JDRF Grant for Cesmeci to Develop Artificial Pancreas System
Dr. Sevki Cesmeci, assistant professor in the Department of Mechanical Engineering, has recently been awarded an Innovative Grant Award from JDRF, the leading global type 1 diabetes (T1D) research and advocacy organization, for $200K. JDRF’s Innovative Award program provides seed funding for highly innovative, high-risk-high-reward research with significant potential to accelerate the mission of JDRF. In his project, Dr. Cesmeci will lead the efforts to develop an artificial pancreas system that could potentially help T1D patients live a higher quality of life.
Automated Insulin Delivery (AID) systems, also known as Hybrid Closed Loop (HCL) systems or Artificial Pancreas (AP) systems are used to monitor and control blood glucose levels, which would otherwise cause serious health problems for diabetic patients, including damage to the heart, kidneys, eyes, and nerves. According to the T1D Index – a recent first-of-its-kind data management tool that measures the impact of T1D across the globe – there are about 8.7 million people living with T1D around the world, and not only having access to but also use of AP systems could save 673,000 more people by 2040. Despite the demonstrated clinical benefits, T1D patients avoid taking advantage of such AP systems because of the burden of wearing an on-body insulin pump. Also, the patients need to wear two different devices separately, i.e., (i) a continuous glucose monitoring system and (ii) insulin pumps, which only contribute to the physical and psychological burdens on the patients. Thus, there is a pressing need for insulin delivery systems with reduced “form-factors” and other “user-centric” features to increase a greater adoption of such devices in the T1D community.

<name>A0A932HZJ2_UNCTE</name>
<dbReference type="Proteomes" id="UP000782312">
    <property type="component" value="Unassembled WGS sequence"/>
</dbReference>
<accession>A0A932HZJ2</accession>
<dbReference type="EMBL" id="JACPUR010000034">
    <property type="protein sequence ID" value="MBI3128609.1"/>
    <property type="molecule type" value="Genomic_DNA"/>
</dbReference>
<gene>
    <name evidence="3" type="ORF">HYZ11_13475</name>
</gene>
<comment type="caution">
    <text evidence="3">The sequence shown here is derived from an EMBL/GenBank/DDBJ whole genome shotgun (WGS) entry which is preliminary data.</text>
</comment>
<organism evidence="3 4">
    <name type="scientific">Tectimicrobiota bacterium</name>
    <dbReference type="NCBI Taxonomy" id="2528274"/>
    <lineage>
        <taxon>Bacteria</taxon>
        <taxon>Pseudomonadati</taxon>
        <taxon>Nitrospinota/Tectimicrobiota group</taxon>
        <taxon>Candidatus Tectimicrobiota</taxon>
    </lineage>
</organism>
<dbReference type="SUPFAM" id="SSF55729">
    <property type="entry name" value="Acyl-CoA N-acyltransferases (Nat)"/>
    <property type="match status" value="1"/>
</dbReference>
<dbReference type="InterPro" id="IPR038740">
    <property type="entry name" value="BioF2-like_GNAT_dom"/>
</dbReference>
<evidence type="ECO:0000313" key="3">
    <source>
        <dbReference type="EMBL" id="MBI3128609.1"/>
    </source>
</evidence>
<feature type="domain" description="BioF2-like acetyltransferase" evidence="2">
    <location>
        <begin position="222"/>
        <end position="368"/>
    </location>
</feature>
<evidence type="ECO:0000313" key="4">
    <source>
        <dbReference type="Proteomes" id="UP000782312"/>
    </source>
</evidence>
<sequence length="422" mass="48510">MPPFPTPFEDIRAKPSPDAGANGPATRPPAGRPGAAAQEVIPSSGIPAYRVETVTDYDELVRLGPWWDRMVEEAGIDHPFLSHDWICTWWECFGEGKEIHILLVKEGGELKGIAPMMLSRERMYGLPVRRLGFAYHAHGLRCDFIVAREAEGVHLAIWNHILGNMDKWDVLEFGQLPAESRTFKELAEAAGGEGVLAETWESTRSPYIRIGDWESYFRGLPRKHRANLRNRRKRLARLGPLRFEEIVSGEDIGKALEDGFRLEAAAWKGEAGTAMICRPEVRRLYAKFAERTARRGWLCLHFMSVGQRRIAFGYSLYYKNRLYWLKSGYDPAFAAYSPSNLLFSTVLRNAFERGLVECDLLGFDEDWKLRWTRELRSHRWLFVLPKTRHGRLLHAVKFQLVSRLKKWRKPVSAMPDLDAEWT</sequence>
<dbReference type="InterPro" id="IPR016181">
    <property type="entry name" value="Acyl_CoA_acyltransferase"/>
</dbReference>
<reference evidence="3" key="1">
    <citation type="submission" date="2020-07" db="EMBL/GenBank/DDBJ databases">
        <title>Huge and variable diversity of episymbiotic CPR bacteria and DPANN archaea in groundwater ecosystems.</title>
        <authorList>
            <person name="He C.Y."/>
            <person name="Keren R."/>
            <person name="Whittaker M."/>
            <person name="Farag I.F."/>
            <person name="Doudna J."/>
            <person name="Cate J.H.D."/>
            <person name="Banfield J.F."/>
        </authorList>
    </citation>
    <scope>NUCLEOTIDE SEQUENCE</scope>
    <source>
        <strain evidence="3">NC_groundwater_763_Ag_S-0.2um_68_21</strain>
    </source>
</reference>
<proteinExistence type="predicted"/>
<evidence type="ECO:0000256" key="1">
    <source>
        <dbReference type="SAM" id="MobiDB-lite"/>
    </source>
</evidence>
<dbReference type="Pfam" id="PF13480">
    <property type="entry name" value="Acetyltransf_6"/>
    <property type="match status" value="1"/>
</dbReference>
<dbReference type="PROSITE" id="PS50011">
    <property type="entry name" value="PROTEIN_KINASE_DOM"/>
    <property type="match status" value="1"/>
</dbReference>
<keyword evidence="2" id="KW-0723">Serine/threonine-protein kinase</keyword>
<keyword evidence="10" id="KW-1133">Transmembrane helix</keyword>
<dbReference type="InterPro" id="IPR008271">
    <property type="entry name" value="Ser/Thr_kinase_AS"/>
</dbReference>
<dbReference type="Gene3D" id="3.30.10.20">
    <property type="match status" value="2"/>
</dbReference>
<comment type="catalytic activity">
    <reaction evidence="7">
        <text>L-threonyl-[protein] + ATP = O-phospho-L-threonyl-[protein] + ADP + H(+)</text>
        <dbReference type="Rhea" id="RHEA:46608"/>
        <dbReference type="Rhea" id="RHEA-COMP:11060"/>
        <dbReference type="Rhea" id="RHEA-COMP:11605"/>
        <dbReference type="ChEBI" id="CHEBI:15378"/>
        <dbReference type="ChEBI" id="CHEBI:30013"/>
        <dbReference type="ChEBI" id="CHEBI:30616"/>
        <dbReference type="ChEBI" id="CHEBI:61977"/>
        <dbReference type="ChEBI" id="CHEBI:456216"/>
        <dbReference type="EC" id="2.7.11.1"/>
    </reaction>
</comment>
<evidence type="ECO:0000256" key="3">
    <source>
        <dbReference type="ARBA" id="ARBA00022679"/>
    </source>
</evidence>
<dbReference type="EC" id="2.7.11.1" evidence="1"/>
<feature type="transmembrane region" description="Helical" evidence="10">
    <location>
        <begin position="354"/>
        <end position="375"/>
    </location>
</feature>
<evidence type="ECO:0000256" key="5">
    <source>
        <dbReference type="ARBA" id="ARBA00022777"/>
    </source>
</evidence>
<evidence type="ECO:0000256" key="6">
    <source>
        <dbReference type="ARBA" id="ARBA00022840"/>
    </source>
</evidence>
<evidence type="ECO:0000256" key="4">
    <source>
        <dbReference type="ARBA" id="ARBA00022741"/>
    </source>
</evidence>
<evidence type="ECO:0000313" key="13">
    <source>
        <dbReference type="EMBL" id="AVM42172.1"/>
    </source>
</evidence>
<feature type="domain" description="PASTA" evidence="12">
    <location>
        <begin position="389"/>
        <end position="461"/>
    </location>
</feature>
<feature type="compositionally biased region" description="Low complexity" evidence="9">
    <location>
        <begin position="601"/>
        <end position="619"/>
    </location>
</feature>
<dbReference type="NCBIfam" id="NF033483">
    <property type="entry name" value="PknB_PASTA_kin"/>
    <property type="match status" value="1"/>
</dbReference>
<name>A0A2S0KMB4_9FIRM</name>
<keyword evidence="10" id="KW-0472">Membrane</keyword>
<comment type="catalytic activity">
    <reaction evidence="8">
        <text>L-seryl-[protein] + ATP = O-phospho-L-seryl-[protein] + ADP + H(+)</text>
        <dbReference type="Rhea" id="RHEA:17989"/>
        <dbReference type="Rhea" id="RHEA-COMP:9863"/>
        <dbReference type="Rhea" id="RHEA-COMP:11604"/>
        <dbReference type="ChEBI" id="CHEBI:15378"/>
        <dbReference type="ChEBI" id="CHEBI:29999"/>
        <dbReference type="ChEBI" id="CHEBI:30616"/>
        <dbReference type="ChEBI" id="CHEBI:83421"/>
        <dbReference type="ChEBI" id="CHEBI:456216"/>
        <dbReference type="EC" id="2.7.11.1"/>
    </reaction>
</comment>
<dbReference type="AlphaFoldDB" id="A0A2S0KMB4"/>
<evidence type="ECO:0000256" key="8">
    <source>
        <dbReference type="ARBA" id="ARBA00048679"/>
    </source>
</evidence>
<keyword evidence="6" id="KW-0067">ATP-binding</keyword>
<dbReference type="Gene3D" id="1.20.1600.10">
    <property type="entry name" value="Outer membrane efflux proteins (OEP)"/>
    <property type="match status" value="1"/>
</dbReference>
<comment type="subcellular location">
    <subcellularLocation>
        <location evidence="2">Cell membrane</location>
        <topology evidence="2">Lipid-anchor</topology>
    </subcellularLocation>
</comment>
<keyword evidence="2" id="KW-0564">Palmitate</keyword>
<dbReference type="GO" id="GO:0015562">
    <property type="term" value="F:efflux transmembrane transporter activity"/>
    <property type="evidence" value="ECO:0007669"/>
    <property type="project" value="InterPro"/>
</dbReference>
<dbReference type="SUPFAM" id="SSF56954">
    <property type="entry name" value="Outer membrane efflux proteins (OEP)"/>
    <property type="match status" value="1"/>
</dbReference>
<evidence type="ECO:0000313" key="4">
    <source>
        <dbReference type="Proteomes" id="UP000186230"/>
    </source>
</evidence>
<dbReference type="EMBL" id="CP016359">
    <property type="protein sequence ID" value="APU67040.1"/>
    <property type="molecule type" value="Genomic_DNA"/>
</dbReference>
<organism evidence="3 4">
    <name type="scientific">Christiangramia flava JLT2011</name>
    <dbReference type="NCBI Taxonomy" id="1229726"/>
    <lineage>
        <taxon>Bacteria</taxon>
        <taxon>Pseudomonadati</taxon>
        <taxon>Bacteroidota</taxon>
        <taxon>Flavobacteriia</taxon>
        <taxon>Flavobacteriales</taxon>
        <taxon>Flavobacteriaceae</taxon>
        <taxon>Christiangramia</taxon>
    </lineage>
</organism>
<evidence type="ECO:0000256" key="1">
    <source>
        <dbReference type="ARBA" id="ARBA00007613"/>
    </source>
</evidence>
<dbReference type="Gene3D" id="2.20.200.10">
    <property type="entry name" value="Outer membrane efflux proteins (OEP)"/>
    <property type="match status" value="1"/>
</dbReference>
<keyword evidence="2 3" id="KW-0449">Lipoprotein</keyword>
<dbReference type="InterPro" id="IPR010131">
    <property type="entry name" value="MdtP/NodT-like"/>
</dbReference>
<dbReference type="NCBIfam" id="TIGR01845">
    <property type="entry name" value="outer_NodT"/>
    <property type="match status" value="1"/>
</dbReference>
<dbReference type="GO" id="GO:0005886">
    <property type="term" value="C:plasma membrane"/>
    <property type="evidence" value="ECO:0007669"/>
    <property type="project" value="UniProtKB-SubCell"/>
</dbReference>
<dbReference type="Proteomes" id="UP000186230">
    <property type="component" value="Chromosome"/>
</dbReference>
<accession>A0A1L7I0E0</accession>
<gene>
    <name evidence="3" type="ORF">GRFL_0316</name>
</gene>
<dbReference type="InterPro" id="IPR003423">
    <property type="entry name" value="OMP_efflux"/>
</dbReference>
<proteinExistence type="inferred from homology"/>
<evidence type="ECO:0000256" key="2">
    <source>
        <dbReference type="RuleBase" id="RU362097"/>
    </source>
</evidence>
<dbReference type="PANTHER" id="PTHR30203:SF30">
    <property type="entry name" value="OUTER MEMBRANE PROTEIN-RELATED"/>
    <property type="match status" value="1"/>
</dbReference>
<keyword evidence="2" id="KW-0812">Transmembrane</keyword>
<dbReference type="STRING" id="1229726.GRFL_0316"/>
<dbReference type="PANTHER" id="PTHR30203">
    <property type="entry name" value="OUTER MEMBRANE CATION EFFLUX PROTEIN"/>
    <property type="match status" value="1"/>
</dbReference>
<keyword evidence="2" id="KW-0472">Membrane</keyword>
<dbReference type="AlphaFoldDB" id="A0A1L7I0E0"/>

To offer a potential solution, Dr. Cesmeci, the Principal Investigator (PI), proposes a novel Microelectromechanical system (MEMS) that has not been studied previously to offer an efficient, miniature, lightweight, portable, wirelessly controllable, and low-power MEMS for insulin delivery.
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